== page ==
When Command Sgt. Maj. Alberto Delgado reflects on his first deployment 30 years ago for Operation Desert Storm, the impressions his leaders and fellow Soldiers made then still represent what he considers one of the Army’s foundational benefits today — the importance of fostering relationships and taking care of people.

“Your legacy shouldn’t be about what you’ve accomplished or what you’ve done,” Delgado said. “Your legacy should be about who you’ve brought up with you and who you’ve developed and invested in.”

Delgado, then Spc. Delgado, was only 19 years old in 1989 when he was sent overseas and away from his family in New York City for the first time in his life. He trained for combat in Grafenwoehr, Germany, where he was assigned to the 3rd Battalion, 17th Field Artillery Regiment assigned to the 210th Artillery Brigade. That’s where he first got to know his unit leaders, but didn’t yet know how deployment and experiencing real artillery would ultimately build the relationships within his unit.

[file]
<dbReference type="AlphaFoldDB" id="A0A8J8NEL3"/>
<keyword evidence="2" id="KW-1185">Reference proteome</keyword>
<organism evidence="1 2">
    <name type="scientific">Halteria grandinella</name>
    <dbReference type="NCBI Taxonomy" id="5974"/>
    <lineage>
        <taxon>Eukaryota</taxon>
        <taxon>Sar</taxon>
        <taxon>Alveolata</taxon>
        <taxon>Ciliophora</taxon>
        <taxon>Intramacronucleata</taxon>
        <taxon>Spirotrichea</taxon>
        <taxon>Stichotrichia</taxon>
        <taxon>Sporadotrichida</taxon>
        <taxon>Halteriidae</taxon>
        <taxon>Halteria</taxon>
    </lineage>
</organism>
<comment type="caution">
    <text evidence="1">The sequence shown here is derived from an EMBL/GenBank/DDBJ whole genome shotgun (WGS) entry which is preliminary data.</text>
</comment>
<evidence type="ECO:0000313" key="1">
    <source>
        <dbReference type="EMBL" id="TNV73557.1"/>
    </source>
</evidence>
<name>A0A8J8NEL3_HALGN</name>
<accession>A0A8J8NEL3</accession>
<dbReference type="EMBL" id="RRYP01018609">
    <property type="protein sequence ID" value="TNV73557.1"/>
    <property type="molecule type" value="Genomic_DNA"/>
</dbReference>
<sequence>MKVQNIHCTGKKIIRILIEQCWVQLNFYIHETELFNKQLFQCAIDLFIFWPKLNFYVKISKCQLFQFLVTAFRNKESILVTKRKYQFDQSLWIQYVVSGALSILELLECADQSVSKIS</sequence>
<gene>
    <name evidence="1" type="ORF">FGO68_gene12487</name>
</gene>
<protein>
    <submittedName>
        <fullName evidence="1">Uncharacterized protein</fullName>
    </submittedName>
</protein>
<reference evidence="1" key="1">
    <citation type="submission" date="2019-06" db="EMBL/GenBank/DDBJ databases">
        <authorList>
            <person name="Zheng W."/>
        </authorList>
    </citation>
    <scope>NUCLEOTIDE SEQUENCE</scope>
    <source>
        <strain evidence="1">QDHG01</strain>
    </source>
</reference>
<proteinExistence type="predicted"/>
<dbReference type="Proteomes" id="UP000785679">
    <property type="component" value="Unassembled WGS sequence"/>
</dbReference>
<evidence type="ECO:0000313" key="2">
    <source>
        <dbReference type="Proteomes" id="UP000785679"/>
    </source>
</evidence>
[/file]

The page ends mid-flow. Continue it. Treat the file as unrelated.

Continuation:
In 1991, his unit was deployed out of Ansbach, Germany, to Saudi Arabia for Operation Desert Shield, then to Kuwait and Iraq for Desert Storm.

“One of the first things I remember is when we landed in Saudi Arabia and we went to ‘tent city,’ just a bunch of tents on a concrete slab, dust blowing all over the place, that’s when reality hit,” he said. “’Wow, we’re in a different country and we’re going to war.’ It was a scary moment.”

His superiors left an impression on Delgado and his young Soldier comrades. Even though many of them had never been in combat, Delgado said leaders took the time to talk to younger Soldiers and get to know them.

“I think what stuck with me the most was the relationships we built,” he said. “The friendships, trust, candor of the leaders. It really showed how much they cared about us.”

But building relationships and making friends didn’t come without the hardships of war.